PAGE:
By John Lynds
Mayor Martin Walsh announced this week that East Boston resident and former First Suffolk and Middlesex senatorial candidate, Lydia Edwards, will head the city’s newly formed Office of Housing Stability.
The new Office of Housing Stability will be part of the city’s Department of Neighborhood Development and as a Deputy Director, Edwards will be responsible for creating programs to assist Bostonians in housing crisis.
According to the Walsh administration, Edwards will tackle everything from whether eviction, landlord-tenant disputes, rent escalations, unplanned loss of housing, or any other rental housing emergency.
In addition, Edwards and the office will be responsible for collecting eviction data, evaluating for trends and responding accordingly.
“Housing affordability and preserving long term tenancies are critical to strong stable neighborhoods,” Mayor Walsh said. “I know that with pressure on rents in Boston, some residents may face eviction and displacement. We need to do everything in our power to make sure that tenants know their rights, and to make sure that we are putting policies in place to support those at risk of displacement. I am so pleased that Lydia Edwards will be joining our team–her broad experience and passion for this work will be an asset to this office.”
City Councilor Sal LaMattina applauded Walsh’s choice.
“Lydia (Edwards) has been a passionate voice and advocate for tenants here in East Boston and across the city,” said LaMattina. “I think this is a terrific choice for the city and I look forward to working with her on the issues we face in my District.”
One issue LaMattina said he would work with Edwards on is the proliferation of Airbnbs in neighborhoods like East Boston.
“I’m not against Airbnb but what I am not in favor of is investors coming in, buying a property, evicting out tenants and then renting out the apartments for the short term on Airbnb,” said LaMattina. “I think it destabilizes a community because you are taking much-needed rental housing off the market.”
In his 2016 State of the City address, Mayor Walsh announced that the City would be forming an Office of Housing Stability to create efficiencies and better coordination of resources for tenants.
The Office of Housing Stability will combine and focus the efforts of several existing City programs, in addition to adding additional capacity for this work. The leadership of this new office will report directly to the City of Boston’s Chief of Housing.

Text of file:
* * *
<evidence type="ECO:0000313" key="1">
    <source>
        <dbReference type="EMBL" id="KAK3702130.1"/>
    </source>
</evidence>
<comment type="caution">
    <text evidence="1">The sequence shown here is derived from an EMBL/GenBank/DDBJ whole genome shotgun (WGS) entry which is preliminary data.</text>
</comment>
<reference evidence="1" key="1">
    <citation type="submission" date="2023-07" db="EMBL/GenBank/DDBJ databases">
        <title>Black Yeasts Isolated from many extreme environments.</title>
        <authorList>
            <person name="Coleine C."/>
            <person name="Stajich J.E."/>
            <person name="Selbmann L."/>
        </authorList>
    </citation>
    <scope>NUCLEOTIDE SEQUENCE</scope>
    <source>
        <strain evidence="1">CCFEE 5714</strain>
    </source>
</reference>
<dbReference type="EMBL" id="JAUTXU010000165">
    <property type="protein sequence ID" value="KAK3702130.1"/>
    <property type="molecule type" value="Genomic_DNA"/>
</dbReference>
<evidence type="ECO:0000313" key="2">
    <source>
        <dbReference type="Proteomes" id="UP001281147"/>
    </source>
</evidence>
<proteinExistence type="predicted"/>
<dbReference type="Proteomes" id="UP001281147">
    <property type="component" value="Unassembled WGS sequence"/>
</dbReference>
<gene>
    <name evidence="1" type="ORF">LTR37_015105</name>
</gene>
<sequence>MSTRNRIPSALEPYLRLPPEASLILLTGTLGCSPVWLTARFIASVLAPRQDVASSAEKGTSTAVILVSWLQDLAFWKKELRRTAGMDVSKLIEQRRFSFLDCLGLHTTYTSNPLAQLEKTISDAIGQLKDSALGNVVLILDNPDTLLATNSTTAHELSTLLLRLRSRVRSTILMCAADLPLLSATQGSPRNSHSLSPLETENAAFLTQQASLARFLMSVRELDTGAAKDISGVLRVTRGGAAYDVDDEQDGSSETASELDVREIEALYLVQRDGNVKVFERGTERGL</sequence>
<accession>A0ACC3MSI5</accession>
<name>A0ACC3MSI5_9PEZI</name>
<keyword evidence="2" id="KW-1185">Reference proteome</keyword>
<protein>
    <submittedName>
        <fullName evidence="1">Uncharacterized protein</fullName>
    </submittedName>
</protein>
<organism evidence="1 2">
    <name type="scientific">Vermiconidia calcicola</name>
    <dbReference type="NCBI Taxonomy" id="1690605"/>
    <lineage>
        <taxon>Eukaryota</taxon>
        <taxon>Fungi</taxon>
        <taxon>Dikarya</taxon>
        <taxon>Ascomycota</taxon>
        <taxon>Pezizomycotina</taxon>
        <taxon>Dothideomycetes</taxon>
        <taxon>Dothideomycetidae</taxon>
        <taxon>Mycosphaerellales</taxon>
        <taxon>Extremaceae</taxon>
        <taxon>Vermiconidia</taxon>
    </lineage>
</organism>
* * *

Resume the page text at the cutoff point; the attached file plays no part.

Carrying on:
Services Boston residents will be able to access will include:
Improved case management: Residents seeking assistance through the Office of Housing Stability will be assigned a case manager, who will use newly-developed case management software to ensure quick resolution of issues. In addition to streamlining the process, this new protocol will also allow the City to work more seamlessly with outside agencies who do similar work.
Eviction prevention: Trained housing advocates will assist residents in danger of losing their homes with advice, access to legal assistance, and resources where necessary. These advocates will work closely with landlords, management companies, housing authorities, and tenants to help residents stay housed.
Emergency housing search: In case of fire or natural disaster, the Office of Housing Stability’s staff will assist Boston residents in finding new, affordable housing as they recover.
In addition, the Office of Housing Stability will lead research, create recommendations, and implement new and improved policies and programs to make sure Boston residents are able to retain their homes. The office will be charged with drafting and reviewing new legislative and other public policy solutions to mitigate displacement, and will create new City programs to ensure housing stability in Boston’s neighborhoods.
Edwards comes to the City from Greater Boston Legal Services, where she served as the Equal Justice Works Fellow. She represented domestic workers who survived labor trafficking, helping secure back wages and immigration relief.
She also helped draft, implement and enforce the recently enacted Domestic Workers’ Bill of Rights and coordinate state wide implementation of the new law.
An Eastie resident, Edwards has also served as a clerk for Massachusetts Appeals Court Justice R. Marc Kantrowitz, and as Law Clerk to the Justices of the Massachusetts Superior Court. She has a Masters of Law from Boston University’s School of Law, holds a JD from American University Washington College of Law, and is a Summa Cum Laude graduate of Marymount College of Fordham University.
East Boston resident Lydia Edwards was appointed this week to head the city’s new Office of Housing Stability.